Book Presmell

Gad I dislike week out. And this week it gets extended by a Mundae holy day. Once the (relatively) heavy schedule of Saturdae things accomplished, time hung heavy, like an elephant on a gibbet. And Sundae is usually worse.

So to consume of that time I may as well note all the grrr brrr being accorded the graduate student Maria Konnikova. I have seen no less than three web articles in the last week on her and her book “Mastermind: How to Think Like Sherlock Holmes.” I have to admit to being a bit perplexed. Back when I was a graduate student I did not have time to write books. That had to wait until I got kicked out of graduate shule. But she is a psychology graduate student in New Yawk City, which has the tantalizing aroma of explaining much.

First of all, survey sources consistently indicate that the stamp collecting science disciplines are harder than the “real science” disciplines. Certainly on a statistical basis it takes longer to get a Ph.D. in physics than in psychology, by almost a factor of 2! And since New Yawk City is the eye of publishing and supposedly almost cultish on keeping auslanders unpublished, the grrr brrr could be nothing more than just evolutionary advertising.

On the third hand – moties seem less alien when discussing psychologists – she is an emigre and so likely using her brilliance and ambition and industry to elevate herself in Amerika.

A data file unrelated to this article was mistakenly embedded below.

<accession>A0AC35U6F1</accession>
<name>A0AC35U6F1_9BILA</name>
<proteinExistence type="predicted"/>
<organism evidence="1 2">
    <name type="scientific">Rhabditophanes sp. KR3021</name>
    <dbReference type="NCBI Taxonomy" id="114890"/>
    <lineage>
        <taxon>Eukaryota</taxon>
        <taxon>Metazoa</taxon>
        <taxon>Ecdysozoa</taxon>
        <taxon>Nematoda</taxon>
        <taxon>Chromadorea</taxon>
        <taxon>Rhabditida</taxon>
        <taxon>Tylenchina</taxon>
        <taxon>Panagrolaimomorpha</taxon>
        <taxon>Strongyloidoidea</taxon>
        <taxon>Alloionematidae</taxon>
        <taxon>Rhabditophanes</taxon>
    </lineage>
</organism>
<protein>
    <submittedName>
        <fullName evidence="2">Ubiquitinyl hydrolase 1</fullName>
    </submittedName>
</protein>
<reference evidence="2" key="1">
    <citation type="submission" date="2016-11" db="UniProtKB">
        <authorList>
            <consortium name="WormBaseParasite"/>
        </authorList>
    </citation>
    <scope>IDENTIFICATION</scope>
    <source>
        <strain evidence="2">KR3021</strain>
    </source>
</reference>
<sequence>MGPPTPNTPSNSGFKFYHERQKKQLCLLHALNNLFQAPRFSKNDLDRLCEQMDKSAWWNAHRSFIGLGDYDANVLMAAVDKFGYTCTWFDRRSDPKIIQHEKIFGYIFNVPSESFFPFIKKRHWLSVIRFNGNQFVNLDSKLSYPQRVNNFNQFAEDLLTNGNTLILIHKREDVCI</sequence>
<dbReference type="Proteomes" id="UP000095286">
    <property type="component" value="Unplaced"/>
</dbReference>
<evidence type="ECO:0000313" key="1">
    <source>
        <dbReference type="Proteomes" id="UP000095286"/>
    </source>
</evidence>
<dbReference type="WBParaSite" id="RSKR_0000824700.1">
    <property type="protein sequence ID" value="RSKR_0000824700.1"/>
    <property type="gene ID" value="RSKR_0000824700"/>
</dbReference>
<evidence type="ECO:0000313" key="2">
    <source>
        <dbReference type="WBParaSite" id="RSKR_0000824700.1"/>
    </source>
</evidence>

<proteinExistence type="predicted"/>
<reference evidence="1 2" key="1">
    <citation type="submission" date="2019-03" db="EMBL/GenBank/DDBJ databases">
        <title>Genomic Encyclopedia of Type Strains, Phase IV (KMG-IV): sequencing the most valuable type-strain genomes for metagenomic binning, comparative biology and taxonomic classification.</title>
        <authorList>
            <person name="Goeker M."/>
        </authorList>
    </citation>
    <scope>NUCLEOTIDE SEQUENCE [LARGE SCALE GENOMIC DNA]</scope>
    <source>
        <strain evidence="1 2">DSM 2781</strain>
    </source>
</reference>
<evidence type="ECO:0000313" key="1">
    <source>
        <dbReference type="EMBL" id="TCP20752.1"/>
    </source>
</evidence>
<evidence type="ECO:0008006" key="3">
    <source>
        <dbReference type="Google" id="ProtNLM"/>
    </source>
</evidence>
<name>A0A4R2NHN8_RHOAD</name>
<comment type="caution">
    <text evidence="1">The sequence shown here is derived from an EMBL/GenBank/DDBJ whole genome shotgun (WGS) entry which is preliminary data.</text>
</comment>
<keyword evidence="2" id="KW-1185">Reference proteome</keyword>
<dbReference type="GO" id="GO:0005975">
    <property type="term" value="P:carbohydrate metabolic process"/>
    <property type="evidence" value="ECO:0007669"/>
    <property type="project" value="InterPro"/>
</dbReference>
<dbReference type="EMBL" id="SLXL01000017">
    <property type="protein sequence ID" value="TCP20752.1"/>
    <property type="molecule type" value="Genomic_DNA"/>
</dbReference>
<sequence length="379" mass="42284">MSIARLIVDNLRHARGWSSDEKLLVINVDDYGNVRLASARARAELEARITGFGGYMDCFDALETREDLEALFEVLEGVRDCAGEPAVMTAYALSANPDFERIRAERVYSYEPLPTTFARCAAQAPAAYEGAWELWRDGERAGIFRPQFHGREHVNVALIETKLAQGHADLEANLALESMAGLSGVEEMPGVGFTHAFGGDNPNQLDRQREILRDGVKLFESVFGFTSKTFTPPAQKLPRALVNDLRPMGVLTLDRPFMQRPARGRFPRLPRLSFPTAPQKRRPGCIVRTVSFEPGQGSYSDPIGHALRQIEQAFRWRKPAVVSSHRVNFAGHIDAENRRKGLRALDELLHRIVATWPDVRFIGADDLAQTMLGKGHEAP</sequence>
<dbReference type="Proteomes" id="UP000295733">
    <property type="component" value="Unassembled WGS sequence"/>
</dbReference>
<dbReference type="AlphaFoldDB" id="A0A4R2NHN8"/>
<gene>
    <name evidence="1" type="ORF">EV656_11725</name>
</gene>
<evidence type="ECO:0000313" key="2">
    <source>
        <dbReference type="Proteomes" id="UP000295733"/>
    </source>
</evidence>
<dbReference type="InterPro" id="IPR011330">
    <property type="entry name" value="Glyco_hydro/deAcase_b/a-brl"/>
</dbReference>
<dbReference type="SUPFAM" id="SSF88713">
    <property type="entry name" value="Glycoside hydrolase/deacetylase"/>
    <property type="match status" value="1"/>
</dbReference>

But I don’t really care. What I care about fundamentally, why I give even thirty picoseconds of attention span to this is the aspect of Holmes. Of all the fictional characters in the literature of English, he is premier, almost transcendent. Only Richard Ballenger Seaton and Michael Valentine Smith give him a run. My own path to observation was lubricated by Conan Doyle and so any elaboration of technique or method, even given the low probability of my learning at my advanced age, is attracting.

Also, I was taken early on, courtesy of skillful marketing, no doubt, by a throw away quote “I think you lead an impoverished life if you only read nonfiction.”  This was grabbing not because it is surprising, but because it is accurate. Fiction provides many useful balances in mental and physical life. From my observation, it does not need defense. Setting aside the half of the population that readeth not, including street signs and nutritional information labels, the challenge is getting most of the readers to read some nonfiction. The issue, from my perspective, is how to get the lotus eaters to come to a balanced diet.

The only folks who consume mostly nonfiction are people like myself who find the modern fiction to be unworthy of attention span – time. Too much of it is trash. Not that I do not read fiction, but much of it is retreads from my youth. No, not Tom Swift Junior, but definitely Heinlein and the Smiths. And Conan Doyle. Especially the lesser works. We must not forget that Holmes was the cash cow and once the feed formula was found to give good quantity of milk, experimentation and elaboration had to be restricted to other works.

So I have bought Maria’s book. I have picked it up twice to start and ground slowly away. I had hoped that a psychologist would be able to write more engagingly than a physicist, given my last few disappointments. But thus far I have been unable to immerse myself. I am not ready to give up yet, I want this to work despite the distaste of the grrr brrr.

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